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How a ‘Lung Atlas’ Could Prevent Rejection
In a world where there are no blank spaces left on the map, it can feel like there is nothing left to explore. No new continents to discover. While every corner of the globe seems to be mapped within an inch of its life, many parts of our own body remain a mystery. Enter the research scientist: the new explorers of our age.
Dr Brendan O’Sullivan’s latest expedition is to map the cell types that make up our lungs. “The problem at the moment is no-one knows what the different cell types are within the lung” Dr O’Sullivan said. “It can make it difficult for physicians to diagnose lung transplant rejections when the different cell types and their functions are not fully understood”.
Creating a ‘Lung Atlas’ is the first stage of a larger research project in developing a way to suppress the immune system in lung transplant patients. Currently, 50% of lung transplant patients experience rejection within 5 years of surgery. Part of the problem is the immunosuppressant drugs that post-transplant patients take to prevent lung rejection. Because of these drugs, the patients may have a higher risk of developing skin cancers, lymphoma and other sorts of cancers.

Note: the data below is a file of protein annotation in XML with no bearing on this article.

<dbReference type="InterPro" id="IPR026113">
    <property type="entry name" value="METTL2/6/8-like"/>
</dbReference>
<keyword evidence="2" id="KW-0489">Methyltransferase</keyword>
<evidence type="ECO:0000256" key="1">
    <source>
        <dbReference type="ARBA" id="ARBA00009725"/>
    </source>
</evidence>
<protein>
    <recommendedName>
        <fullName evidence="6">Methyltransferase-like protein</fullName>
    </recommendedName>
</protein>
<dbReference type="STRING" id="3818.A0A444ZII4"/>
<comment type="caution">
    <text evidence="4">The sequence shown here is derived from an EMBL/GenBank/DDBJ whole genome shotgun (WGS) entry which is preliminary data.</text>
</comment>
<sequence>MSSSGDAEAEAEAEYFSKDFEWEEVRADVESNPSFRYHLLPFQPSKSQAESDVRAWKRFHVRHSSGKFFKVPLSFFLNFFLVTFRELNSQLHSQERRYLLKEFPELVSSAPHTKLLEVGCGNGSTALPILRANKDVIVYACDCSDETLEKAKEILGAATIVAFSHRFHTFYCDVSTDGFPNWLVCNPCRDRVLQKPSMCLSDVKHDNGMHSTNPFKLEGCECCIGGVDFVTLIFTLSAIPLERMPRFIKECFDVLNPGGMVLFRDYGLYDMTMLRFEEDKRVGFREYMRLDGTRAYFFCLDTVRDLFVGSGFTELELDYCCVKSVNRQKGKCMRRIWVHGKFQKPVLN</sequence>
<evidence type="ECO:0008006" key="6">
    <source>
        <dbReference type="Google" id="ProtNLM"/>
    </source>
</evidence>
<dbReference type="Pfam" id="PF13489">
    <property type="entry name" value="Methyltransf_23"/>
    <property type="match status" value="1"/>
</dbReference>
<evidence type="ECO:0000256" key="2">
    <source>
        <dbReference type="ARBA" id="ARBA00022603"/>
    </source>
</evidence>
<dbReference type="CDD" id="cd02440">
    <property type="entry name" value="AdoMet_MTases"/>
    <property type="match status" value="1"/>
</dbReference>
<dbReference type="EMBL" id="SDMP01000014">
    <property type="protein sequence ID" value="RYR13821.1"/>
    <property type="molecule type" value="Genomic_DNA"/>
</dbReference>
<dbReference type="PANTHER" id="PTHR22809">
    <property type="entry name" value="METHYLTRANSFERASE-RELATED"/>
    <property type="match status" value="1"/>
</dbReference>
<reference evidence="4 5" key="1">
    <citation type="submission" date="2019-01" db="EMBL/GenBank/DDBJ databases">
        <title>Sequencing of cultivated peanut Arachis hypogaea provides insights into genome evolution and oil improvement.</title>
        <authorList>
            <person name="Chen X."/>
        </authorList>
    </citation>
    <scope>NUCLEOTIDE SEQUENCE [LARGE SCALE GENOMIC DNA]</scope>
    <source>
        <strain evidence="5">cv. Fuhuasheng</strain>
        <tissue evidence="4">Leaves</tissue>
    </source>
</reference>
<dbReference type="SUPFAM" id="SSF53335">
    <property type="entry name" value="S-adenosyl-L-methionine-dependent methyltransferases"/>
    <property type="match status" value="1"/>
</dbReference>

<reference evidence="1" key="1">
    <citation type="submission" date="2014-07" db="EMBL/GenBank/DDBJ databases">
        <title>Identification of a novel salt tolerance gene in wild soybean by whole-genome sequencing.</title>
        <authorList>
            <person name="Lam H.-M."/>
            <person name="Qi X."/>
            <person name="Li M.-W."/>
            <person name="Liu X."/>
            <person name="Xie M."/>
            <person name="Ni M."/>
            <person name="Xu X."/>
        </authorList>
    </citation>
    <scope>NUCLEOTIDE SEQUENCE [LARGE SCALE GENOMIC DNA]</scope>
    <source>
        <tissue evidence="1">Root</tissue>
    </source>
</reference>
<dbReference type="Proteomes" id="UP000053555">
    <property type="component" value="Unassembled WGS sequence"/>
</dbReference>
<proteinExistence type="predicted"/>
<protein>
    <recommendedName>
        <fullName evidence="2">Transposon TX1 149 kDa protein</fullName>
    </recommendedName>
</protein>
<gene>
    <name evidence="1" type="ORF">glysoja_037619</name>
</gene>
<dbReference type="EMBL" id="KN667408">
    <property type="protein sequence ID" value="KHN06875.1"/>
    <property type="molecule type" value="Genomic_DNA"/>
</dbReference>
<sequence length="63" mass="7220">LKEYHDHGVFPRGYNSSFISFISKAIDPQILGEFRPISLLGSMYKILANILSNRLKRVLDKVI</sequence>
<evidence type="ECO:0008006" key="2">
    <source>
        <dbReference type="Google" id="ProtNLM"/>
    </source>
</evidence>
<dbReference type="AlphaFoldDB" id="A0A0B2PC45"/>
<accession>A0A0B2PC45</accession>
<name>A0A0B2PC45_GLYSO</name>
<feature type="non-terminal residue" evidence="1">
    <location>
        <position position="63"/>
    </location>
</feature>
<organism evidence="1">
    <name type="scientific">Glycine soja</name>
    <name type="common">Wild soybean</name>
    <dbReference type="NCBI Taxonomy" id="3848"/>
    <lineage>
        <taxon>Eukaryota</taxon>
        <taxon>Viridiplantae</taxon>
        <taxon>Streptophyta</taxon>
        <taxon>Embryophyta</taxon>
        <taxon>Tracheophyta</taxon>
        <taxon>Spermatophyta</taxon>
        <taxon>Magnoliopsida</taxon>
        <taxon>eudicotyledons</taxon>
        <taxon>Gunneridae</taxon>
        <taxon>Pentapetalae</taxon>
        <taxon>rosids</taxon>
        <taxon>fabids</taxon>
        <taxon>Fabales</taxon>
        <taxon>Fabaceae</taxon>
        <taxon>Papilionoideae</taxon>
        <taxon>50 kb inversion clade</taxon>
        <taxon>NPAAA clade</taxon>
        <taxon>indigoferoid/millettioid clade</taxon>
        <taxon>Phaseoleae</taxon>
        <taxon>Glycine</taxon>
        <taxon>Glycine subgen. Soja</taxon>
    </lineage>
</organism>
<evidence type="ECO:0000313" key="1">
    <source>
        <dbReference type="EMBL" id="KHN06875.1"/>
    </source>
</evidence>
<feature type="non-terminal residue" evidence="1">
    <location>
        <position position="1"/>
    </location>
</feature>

From Dr O’Sullivan’s research, it is hoped that lung rejection could be prevented through the delivery of nanoparticles to the lungs using an aerosol spray. It could also be possible for diagnostic labs to be able to run quick, inexpensive tests using algorithms to detect infections and lung transplant rejections earlier.
As the research progresses, more patient samples are being collected to help to fill in the blank spaces on the ‘Lung Atlas’. Like the explorers of old, researchers face a journey into the unknown with the chance to change the world. The Common Good supports the work of Dr O’Sullivan on his expedition towards improving the quality of life and survival rates for patients with incurable lung disease. Learn more: https://www.thecommongood.org.au/